... soars with a subtle, sublime music ... Olds displays a range of voices here, from indomitable to vulnerable. The work is most surprising when exquisite melodies combine with flashes of new understanding ... [Olds] is flirtatious, outlandish, deeply serious ... a phenomenal achievement, the most moving collection of her career, the most open of books ... Olds writes to find out what she thinks. She is ingenuous and wise and there is no way of knowing where she is going before she gets there ... This is not poetry as revenge – Olds’s compassion, evident in so much of what she writes, wins the day ... There is a wonderful poem about not wearing makeup. Her poems – naked and true – do not wear makeup either. Yet in spite of her disregard for convention, Olds has the keenest poetic boundaries.
... in her newest book, Olds puts her honest, clear verse to work mostly outside of the body, and looks instead at the body politic, at the social body we have created or destroyed together. Here, by looking at the miseries that sometimes threaten to overwhelm, Olds has turned confession into powerful denunciation ... she engages with more joy, more strength, more faith, perhaps, than in earlier collections. There is a sense of lightness here, of play, of being carefree in the world that is being declared, or rather shared ... Sure, Olds screams sometimes, but she does it without forgetting she’s a poet and, in the end, won’t we admit the things she has been screaming about feel more like truth every day? Her verse a Cassiopeia of early horoscopes and long sight, catching us, foreshadowing us (our mistakes, our dumb moves, she is looking at women, but in the context of their broader, changing, society) in, perhaps, the way that only the wisest among our literary mothers always have.
... soars with a subtle, sublime music ... Olds displays a range of voices here, from indomitable to vulnerable. The work is most surprising when exquisite melodies combine with flashes of new understanding.
If a book of poetry can unsimplify—can add tangles, grit, and tangents to the way we think and feel—Arias is that book ... children, including Trayvon Martin, Etan Patz, Olds’ own firstborn, are introduced in the book to bring the immensity of the world’s hurt to an intimate human level, not only to personalize it but also to concentrate it and to find its odd joys. Arias offers hard-earned comfort well worth the effort.
... here the cumulative effect is not one of expansiveness but of an almost suffocating repetition. Olds not only recycles the strategies of earlier books—the headlong descriptions, the leaps from the minute to the cosmic, the intimation that the speaker is constantly on the cusp of some piercing revelation—she also draws from the same old well of ideas and scenarios, sometimes in ways so unvaried she risks self-plagiarism ... Tedious repetition may not be new or always unintended in Olds’s oeuvre, but it’s never been this overpoweringly pervasive ... There’s nothing more tiresome than half-baked astonishment, though, and in Arias, Olds frequently bogs down would-be rhapsodic passages with clunky metaphors and pseudo-wisdom ... Every once in a while, her lavish gifts as a storyteller come to the rescue, reminding us how cuttingly funny she can be when she lands on a juicy anecdote...But at other times her subject matter seems only cursorily thought through, and the consequences are most cringe-inducing in a handful of politically tinged poems in the book’s opening section ... If Arias counts as one of Olds’s most disappointing collections, it’s partly because it follows two of her finest ... For a poet who has so often been caught between a hankering for profusion and the limitations of her own autobiographical material, it makes sense that when her art falters, it would do so at the intersection of too much and not enough.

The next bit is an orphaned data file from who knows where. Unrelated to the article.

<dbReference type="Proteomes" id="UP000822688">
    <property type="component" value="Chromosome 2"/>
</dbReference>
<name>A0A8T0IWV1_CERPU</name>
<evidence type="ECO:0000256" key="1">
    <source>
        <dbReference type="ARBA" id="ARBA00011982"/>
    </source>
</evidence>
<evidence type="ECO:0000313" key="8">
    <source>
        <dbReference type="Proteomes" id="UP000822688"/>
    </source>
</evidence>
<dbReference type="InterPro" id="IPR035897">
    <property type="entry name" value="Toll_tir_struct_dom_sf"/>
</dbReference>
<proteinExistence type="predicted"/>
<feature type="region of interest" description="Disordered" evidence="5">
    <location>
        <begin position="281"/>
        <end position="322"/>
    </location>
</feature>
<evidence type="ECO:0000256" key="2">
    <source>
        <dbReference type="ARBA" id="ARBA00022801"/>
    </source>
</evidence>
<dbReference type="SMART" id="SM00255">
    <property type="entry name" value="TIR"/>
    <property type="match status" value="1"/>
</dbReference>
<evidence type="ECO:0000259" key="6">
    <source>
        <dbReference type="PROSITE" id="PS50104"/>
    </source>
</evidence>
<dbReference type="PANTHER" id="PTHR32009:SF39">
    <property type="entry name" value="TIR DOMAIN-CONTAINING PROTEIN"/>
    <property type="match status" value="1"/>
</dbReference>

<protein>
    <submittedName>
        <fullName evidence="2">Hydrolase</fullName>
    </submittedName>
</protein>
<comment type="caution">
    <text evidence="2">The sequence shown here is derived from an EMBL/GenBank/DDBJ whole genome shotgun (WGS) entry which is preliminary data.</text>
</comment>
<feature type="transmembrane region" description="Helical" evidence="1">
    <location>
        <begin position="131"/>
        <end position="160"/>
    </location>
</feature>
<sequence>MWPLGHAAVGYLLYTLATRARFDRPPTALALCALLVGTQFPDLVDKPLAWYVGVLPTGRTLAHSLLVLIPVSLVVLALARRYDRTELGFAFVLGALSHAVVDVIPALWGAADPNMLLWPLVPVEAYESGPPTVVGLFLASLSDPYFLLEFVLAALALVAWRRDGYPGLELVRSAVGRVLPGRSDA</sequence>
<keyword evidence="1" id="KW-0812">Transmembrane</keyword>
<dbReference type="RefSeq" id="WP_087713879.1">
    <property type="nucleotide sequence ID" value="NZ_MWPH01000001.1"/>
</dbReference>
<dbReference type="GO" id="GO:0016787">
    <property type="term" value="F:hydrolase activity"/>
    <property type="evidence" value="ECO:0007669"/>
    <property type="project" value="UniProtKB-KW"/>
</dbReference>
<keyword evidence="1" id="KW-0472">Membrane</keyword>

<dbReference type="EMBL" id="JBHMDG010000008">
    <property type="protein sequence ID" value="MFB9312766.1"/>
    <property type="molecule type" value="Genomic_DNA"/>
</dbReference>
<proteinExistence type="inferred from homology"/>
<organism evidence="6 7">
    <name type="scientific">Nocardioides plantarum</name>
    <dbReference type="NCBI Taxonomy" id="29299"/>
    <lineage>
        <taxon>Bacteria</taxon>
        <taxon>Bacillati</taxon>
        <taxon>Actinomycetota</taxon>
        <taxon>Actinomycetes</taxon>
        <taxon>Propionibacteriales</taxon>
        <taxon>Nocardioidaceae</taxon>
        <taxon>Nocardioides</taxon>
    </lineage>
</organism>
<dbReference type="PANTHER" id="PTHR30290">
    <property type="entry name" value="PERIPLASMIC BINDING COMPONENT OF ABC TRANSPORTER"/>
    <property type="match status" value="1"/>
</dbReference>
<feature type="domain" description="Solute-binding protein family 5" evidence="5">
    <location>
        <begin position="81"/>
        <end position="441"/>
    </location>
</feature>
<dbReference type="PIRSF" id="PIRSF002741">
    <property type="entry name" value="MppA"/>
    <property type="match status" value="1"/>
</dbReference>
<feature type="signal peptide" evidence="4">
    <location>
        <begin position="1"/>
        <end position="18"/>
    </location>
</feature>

Sharon Olds’s twelfth book...is called Arias, and with good reason. Her poems have always been driven by her own unmistakable voice, wry, tragic, funny, colloquial, dramatic, intimate, intense, touching all the highs and lows of human experience—birth, sex, death and everything in between. Like many (most? all?) of her poems, 'My Father’s Whiteness' melds the personal and the political ... 'XYZ Aria' is sparer and more elegiac. Here Olds manages, in twenty short lines, to evoke her dead parents, her own aging, global warming, and poetry—the language her parents, for all their faults, gave her.
It’s no surprise that Olds’s 15th collection, Arias is rich with its own music, gaining momentum through an accumulation of 'songs,' each with its own distinct rhythms and considerations ... In poems that confront the greatest issues plaguing our society today, Olds presents unflinching visions of personal and public violence, political dissent, and the media, showing readers how the world’s images inform our own personal refrains ... Whether addressing close friends or imagined strangers, Olds treats her subjects with palpable compassion ... The poems in Arias demonstrate a keen and moral awareness that it is in our power to magnify or lessen suffering on our planet ... Olds offers gripping, vivid songs that urgently capture the preciousness of what there remains on Earth to defend, and all that has been lost ... In the complex, nourishing poems of Arias, the stakes are clear: if we are on Earth, we ought to be singing.